Sea eagles, Dad’s Army and the Black Head Rock Pool


Travelling up and down the Pacific Highway over the past three weeks we visited a number of pools. First stop was the ocean baths at Black Head about 235 kilometres north of Sydney.



NSW is blessed with 100 ocean baths but there are only five north of Newcastle. There used to be six but I will tell the story of that pool another time. As well as Black Head, the surviving ones are Forster Ocean Baths, Sawtell Memorial Rock Pool, Yamba Ocean Baths and Shelly Beach Wading Pool at Ballina.


The Black Head Pool is the second oldest of the five north coast ocean baths. It was opened on Boxing Day 1941, five years after the Forster pool came into existence. The Sawtell Memorial Rock Pool was opened in 1962 and the Yamba Baths in 1969. I couldn’t find a date for the rock pool at Ballina’s Shelly Beach.


But back to the Black Head Pool. It was very popular with the locals when it opened but with many away serving in World War Two it fell into disrepair. At one stage local fishermen used the pool for a lobster pen as the bottom filled up with seaweed and oysters covered the sides. Fortunately when the war was over members of the Black Head Surf Club and local volunteers cleaned and renovated the pool. They also modified the wading pool and built the footpath and concrete surrounds.


In 2005, Greater Taree Council reconstructed the wall separating the wading pool and larger pool and resurfaced part of the walkway and steps. Two years later, with funds raised from the community and a donation from Dr Billie Greening, Taree Council completely renovated the pool.


We had two swims in the 100 feet long (just over 30 metres) by 30 feet wide pool when we stayed at Diamond Head nearby with keen long boarders’ Graham and Denise. We enjoyed our first dip but our second swim was even better thanks to ‘Dad’s Army’. ‘Dad’s Army’ is a local volunteer group that empty, sweep, hose and refill the pool at low tide every second Thursday.



The second time we swam at the pool it had been cleaned that morning and the water was crystal clear. Late afternoon when we visited it was peak hour with locals and visitors enjoying a dip.


A woman I chatted to had that day recommenced her swimming routine and was pleased to have completed 14 laps. Another local told me she loved to float on her back and watch the sea eagles soar above the pool.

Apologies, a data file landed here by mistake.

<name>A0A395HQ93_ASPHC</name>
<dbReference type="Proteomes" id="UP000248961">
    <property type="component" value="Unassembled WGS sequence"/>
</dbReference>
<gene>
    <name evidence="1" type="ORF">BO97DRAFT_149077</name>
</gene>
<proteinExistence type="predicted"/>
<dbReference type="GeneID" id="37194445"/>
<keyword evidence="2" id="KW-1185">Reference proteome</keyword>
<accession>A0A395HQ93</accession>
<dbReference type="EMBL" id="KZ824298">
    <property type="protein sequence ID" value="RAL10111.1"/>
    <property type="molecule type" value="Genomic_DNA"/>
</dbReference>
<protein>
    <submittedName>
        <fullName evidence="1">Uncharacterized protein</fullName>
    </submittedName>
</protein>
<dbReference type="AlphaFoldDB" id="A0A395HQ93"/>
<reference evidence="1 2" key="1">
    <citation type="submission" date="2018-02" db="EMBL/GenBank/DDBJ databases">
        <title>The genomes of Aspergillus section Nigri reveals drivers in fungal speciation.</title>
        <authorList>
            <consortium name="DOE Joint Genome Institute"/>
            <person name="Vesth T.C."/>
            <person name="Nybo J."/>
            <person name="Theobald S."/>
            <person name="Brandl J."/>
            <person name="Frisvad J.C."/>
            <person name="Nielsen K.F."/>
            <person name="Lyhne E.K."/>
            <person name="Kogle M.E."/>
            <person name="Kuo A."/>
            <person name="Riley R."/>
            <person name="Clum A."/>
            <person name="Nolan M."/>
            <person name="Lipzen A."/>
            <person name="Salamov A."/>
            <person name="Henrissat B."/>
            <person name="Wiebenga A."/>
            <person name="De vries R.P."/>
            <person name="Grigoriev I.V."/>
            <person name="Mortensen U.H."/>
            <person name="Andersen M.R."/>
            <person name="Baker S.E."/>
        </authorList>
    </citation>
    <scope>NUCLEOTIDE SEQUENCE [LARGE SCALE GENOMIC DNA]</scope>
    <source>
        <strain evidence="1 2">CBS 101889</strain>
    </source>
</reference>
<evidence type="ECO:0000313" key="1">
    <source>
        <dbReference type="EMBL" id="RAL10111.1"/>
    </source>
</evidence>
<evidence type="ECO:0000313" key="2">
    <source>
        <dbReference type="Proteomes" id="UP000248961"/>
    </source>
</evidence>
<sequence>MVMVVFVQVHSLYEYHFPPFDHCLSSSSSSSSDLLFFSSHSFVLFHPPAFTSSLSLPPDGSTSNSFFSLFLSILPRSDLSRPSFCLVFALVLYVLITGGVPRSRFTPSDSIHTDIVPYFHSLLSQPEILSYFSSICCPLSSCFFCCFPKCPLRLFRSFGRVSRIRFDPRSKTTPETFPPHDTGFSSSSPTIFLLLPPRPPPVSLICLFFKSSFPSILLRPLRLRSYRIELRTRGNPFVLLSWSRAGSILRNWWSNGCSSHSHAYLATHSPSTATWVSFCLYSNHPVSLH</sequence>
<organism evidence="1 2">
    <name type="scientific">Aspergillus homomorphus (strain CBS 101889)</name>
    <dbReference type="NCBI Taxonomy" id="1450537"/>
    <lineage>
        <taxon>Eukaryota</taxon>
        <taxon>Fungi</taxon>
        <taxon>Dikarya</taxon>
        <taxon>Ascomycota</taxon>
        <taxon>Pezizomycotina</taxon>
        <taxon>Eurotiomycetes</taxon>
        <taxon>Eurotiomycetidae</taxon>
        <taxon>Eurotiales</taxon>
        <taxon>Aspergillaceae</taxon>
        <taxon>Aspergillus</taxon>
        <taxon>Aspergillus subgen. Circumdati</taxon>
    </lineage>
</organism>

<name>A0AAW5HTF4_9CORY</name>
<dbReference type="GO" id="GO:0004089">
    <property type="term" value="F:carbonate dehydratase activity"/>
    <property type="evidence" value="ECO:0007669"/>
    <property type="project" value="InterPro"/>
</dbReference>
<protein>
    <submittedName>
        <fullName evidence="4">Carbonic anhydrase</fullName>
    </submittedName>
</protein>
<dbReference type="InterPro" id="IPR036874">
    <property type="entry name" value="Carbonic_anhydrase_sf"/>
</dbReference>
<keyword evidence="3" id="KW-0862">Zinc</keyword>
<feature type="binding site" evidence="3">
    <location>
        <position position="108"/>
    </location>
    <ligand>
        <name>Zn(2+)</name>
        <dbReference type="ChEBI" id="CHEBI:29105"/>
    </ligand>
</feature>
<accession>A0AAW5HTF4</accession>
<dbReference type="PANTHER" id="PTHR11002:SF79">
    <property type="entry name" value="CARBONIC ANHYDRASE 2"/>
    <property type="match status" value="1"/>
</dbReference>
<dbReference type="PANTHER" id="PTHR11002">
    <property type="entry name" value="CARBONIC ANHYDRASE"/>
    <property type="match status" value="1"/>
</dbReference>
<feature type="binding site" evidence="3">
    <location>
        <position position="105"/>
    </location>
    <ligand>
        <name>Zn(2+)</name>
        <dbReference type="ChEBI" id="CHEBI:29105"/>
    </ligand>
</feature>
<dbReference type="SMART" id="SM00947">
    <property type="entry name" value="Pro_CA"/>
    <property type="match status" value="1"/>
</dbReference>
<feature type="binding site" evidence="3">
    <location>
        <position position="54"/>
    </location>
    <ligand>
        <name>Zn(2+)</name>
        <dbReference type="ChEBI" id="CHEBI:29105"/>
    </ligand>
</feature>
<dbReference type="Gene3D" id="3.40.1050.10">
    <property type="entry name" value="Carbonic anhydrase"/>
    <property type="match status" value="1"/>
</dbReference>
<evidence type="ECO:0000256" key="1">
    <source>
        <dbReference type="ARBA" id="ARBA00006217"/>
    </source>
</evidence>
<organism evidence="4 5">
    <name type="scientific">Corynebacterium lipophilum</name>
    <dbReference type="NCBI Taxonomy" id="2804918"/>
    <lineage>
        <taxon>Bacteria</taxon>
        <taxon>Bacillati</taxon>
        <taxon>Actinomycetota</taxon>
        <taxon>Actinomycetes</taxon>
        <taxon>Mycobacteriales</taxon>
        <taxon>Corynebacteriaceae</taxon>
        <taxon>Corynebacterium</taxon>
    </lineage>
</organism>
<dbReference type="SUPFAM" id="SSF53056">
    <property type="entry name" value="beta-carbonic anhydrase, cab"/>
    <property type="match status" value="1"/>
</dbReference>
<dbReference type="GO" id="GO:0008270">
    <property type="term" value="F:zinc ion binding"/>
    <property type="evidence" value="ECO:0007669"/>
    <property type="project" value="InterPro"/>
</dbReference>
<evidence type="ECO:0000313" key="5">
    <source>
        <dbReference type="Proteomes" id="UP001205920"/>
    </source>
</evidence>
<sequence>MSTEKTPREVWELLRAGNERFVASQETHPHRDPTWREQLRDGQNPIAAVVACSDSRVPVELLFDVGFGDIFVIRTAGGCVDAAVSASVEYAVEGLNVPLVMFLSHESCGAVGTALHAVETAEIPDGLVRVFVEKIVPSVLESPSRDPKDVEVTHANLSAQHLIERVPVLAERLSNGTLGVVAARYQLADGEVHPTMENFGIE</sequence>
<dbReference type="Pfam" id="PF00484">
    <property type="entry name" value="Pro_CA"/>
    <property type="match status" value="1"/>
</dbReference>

It was great to be back in salt water again and a nice start to our journey to Brisbane. Thanks to Graham and Denise for their wonderful hospitality.


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  • Thanks Jen. I think they are – and pretty much uniquely NSW especially Sydney, Newcastle and Wollongong. Most of the areas where they were built the Aborigines swam and bathe and then the whites moved in and pushed the Aborigines out. Many of the ocean pools were original rock pools that were expanded by excavating and enlarging and concreting the sides. I could go on and on as it is such a rich and interesting story!

    • Thanks Shayne. So is yours. I enjoy all your reports of the ocean swims. Have only done the Dawny to Cockatoo this season. Hope to do at least one or two this year. Happy swimming.

  • Stayed in the holiday park further up the beach a few times several years ago. As the park had two pools the kids never swam here, but I would jog down the beach, swim a few laps then meander back for breakfast before anyone else was up. Heaven!
    The last photo is interesting as it shows the beach to be a lot narrower now than what it was. This seems all too common, hopefully it is just part of a cycle.

    • Sounds lovely Grame especially if you got the pool to yourself! Hopefully it’s the angle I took the photo or it’s high tide that the beach looks narrower and not the way of the future. Cheers

  • Thanks for posting this very interesting blog. I have been searching many times in the internet which pool in Australia really nice to go for swimming. I think I should try this salt water swimming pool. I am getting excited.


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